At once the King guessed that he was betrayed. The Queen and her ladies ran hastily to the door to shut it. But the locks had been broken and the bolts carried away, so that it could not be fastened.

In vain James looked round. Way of escape there was none. Alone, unarmed, he could neither guard the ladies nor save himself. Crying to them to keep fast the door as best they might, he sprang to the window, hoping by his great strength to wrench the iron bars from their places and escape that way. But, alas, they were so strongly set in the stone that he could not move them, "for which cause the King was ugly astonied."

Then turning to the fire James seized the tongs, "and under his feet he mightily brast up a blank of the chamber," and leaping down into the vault beneath he let the plank fall again into its place. By this vault the King might have escaped, for until three days before there had been a hole leading from it to the open air. But as he played tennis his balls often rolled into this hole and were lost. So he had ordered it to be built up.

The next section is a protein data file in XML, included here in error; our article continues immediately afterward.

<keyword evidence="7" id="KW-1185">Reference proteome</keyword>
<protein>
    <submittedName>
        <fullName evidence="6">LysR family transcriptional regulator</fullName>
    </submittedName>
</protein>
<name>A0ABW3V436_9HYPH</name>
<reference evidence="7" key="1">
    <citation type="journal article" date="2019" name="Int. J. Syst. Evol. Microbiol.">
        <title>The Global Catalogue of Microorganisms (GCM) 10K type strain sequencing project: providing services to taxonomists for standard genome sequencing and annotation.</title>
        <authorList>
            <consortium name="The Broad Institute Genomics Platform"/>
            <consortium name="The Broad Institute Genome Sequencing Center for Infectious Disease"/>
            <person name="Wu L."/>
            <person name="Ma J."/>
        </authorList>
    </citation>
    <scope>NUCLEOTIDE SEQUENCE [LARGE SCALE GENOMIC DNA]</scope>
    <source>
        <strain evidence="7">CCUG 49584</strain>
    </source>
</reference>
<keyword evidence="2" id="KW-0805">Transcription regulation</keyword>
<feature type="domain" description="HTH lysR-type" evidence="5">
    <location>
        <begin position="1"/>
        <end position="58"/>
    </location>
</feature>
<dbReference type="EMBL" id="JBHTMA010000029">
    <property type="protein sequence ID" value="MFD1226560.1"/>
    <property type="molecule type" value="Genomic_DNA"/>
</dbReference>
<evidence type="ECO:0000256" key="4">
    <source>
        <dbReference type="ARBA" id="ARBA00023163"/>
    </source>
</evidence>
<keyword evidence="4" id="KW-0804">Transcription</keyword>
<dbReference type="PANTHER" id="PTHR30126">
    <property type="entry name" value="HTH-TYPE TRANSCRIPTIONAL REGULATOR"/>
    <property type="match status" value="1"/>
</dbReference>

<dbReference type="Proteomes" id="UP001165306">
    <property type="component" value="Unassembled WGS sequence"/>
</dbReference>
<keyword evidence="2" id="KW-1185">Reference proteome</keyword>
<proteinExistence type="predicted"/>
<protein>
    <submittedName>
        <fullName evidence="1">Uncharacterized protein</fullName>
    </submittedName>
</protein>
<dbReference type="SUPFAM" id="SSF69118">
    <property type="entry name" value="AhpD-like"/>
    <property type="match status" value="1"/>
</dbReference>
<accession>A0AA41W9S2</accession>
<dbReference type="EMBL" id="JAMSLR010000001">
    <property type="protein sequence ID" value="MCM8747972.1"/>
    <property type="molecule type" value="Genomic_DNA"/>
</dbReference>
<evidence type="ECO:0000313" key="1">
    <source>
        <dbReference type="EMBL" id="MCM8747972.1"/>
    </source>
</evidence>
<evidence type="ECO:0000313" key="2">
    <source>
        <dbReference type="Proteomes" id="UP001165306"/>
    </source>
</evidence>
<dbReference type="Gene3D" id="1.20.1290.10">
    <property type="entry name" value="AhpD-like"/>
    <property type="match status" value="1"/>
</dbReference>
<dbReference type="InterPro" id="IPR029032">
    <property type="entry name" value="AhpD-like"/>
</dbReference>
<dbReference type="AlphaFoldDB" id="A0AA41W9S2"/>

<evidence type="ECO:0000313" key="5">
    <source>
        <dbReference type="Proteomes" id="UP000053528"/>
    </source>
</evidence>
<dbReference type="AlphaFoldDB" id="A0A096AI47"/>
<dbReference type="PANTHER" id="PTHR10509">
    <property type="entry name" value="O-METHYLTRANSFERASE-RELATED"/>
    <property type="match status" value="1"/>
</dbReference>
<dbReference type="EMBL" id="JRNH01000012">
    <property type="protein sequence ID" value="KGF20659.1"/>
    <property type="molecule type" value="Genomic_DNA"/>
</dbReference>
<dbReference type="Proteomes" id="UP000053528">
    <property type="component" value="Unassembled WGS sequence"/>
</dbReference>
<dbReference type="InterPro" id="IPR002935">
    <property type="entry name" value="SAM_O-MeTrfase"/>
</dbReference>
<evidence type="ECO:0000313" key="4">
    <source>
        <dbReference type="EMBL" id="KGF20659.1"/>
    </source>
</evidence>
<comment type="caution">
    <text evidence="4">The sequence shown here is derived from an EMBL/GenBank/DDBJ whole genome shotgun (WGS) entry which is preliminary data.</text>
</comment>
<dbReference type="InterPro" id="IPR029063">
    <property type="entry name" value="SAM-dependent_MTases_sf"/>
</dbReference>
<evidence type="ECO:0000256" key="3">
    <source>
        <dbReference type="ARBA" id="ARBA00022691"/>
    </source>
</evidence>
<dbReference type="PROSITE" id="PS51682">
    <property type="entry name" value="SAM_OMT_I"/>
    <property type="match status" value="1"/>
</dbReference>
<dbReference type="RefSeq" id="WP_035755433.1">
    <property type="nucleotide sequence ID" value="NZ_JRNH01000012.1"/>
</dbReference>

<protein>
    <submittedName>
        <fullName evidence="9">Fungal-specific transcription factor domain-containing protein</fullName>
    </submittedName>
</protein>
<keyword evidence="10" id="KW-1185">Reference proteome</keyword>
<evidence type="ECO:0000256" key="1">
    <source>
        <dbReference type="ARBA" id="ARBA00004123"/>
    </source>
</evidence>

There was nothing, then, for the King to do but wait. Meanwhile the noise grew louder and louder, the traitors came nearer and nearer. One brave lady named Catherine Douglas, hoping to keep them out, and so save the King, thrust her arm through the iron loops on the door where the great bolt should have been. But against the savage force without, her frail, white arm was useless. The door was burst open. Wounded and bleeding, Catherine Douglas was thrown aside and the wild horde stormed into the room.

It was not long ere the King's hiding-place was found, and one of the traitors leaped down beside him with a great knife in his hand. "And the King, doubting him for his life, caught him mightily by the shoulders, and with full great violence cast him under his feet. For the King was of his person and stature a man right manly strong."